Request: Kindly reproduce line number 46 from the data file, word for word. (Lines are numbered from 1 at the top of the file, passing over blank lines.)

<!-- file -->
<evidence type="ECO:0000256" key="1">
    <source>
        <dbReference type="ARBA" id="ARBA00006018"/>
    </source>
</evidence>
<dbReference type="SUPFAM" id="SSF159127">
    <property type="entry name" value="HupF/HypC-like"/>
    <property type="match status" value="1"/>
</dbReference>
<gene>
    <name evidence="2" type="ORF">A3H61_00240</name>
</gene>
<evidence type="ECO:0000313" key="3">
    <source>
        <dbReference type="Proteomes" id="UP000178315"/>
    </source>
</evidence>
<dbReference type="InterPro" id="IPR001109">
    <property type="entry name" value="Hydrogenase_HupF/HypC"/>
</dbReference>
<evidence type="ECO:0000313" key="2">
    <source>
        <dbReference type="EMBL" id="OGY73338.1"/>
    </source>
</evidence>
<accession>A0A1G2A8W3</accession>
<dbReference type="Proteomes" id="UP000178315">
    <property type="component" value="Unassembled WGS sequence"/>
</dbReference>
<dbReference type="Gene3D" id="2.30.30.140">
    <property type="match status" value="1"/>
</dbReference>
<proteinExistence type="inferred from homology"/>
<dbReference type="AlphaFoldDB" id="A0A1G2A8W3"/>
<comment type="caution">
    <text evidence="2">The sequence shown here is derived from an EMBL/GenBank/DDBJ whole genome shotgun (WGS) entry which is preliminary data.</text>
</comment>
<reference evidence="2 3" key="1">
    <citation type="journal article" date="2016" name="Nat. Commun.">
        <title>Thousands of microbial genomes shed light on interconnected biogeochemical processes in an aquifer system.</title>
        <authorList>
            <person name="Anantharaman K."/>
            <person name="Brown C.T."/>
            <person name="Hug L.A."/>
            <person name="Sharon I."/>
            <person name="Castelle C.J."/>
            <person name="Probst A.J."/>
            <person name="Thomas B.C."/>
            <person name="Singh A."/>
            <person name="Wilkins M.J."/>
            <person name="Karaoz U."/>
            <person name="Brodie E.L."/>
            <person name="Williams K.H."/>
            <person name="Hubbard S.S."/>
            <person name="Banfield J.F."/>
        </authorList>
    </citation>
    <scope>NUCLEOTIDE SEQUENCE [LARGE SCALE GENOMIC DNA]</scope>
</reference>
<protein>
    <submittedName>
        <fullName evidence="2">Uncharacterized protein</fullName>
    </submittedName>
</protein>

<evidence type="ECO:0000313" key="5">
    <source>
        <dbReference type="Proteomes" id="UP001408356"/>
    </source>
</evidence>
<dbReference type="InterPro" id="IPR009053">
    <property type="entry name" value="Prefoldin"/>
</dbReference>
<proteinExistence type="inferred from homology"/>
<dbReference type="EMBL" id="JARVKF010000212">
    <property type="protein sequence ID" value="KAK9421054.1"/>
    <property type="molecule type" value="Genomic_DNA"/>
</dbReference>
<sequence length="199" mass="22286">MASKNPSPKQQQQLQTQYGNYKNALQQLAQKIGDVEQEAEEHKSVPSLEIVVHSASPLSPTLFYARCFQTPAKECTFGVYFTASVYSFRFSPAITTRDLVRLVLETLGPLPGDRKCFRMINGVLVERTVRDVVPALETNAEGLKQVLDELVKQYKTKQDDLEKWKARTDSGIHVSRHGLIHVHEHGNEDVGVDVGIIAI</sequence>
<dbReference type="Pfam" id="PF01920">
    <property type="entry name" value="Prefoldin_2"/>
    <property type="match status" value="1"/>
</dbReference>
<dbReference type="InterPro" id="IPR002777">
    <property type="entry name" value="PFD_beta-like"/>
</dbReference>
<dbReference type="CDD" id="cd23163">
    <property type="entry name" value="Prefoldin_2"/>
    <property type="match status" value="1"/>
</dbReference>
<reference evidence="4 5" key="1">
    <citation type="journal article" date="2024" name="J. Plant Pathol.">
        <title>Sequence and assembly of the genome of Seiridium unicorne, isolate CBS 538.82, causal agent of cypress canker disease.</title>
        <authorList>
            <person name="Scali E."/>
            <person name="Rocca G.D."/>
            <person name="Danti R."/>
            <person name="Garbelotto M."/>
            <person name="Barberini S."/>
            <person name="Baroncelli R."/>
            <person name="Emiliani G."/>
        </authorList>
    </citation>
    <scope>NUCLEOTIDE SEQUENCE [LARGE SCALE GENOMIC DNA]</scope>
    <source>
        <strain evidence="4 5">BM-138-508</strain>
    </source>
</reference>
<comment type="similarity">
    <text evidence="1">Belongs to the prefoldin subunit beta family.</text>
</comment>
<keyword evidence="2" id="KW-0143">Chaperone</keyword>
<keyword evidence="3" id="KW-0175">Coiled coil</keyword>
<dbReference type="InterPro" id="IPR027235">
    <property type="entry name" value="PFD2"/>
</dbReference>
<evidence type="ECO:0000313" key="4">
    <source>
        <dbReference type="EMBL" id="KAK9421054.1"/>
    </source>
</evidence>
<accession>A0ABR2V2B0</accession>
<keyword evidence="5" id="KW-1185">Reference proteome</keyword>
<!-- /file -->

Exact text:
            <person name="Castelle C.J."/>